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     Volume 8 Issue 66 | April 24, 2009 |

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In Memory of Omar Azfar

Tanweena Chowdhury

Omar Azfar

When despair and hopelessness seem to be the order of the day, when one fears that nothing good can ever happen again, then suddenly there is a story - a true story almost stranger than fiction-- where such sterling courage is displayed by ordinary men and women armed only with love, in the face of a foe no less than death, that one is again reassured that there is meaning and hope in life after all….

Amid the verdant expanse of Central Park in New York City, Omar Azfar, the brilliant and handsome young man from Pakistan proposed marriage to the equally brilliant and beautiful Bangladeshi woman, Mursaleena Islam (Mursi or Kakon as she's often called). This should have been one of the happiest moments of their lives; and it was. Except that, on that very day doctors had diagnosed Omar with a particularly virulent form of cancer. They were married for a year and eight months when Omar lost his final battle with his fatal illness.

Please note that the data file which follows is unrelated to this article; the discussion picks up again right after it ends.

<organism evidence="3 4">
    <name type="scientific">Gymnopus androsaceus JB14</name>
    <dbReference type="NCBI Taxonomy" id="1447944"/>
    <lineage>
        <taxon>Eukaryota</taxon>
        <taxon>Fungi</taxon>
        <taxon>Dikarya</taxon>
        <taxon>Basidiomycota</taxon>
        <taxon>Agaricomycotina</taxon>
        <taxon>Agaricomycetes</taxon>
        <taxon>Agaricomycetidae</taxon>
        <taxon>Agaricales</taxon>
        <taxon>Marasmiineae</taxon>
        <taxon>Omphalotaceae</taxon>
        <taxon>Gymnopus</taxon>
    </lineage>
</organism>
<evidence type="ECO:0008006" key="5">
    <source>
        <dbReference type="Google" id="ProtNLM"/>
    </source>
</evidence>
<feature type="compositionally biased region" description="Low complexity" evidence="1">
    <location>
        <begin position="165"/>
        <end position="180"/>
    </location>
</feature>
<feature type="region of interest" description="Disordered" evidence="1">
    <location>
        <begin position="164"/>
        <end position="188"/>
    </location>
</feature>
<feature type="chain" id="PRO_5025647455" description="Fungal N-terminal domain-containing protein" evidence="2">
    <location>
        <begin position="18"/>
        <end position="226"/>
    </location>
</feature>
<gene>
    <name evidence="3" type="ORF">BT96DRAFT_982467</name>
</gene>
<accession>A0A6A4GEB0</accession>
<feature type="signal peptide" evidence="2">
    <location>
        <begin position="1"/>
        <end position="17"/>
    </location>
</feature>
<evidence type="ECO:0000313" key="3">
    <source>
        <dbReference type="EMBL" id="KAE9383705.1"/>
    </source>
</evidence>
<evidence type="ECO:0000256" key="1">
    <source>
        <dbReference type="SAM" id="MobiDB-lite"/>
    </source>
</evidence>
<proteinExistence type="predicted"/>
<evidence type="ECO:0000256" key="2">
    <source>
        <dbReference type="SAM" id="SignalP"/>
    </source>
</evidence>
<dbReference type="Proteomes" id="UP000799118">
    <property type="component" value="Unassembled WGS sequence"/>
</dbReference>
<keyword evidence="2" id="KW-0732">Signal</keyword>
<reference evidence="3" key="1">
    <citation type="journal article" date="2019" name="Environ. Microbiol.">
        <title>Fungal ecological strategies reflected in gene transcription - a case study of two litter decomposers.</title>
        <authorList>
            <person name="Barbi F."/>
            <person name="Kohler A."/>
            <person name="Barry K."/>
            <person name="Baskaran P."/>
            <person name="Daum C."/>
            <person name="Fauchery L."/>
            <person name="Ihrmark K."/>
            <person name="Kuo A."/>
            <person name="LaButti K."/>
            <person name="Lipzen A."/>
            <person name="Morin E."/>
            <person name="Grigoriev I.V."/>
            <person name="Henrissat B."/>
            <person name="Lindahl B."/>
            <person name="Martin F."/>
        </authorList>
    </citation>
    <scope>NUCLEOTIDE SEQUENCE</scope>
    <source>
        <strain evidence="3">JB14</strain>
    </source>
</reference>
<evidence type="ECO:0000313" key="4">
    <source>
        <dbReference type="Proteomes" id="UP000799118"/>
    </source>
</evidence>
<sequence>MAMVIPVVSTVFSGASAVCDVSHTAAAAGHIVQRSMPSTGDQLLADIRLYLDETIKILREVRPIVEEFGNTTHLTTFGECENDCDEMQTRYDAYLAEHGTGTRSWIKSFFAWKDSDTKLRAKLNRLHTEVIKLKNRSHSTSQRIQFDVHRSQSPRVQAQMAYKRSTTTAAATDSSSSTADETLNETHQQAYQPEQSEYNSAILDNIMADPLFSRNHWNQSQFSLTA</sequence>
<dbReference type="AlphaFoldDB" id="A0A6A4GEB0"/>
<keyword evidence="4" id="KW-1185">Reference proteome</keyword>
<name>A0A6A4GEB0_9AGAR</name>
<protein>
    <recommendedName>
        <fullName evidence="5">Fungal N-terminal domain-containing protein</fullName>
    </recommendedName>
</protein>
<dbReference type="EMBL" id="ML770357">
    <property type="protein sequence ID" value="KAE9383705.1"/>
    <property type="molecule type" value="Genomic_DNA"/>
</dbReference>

Many people in Bangladesh may remember Omar's grandfather Muhammad Azfar, posted in the then- East Pakistan in the late 50's and early 60's as Chief Secretary and his father Kamaluddin Azfar, former Governor of the Province of Sind, Pakistan. Perhaps if Omar had been well, he would have come to Dhaka and during his visit he would have liked to trace his grandfather's footsteps in the old Secretariat building of Dhaka, and to visit St Gregory's School and Notre Dame College in old Dhaka, where Omar's father studied. But in life, where everything is uncertain and the only certainty is death, it is fate that has the final word.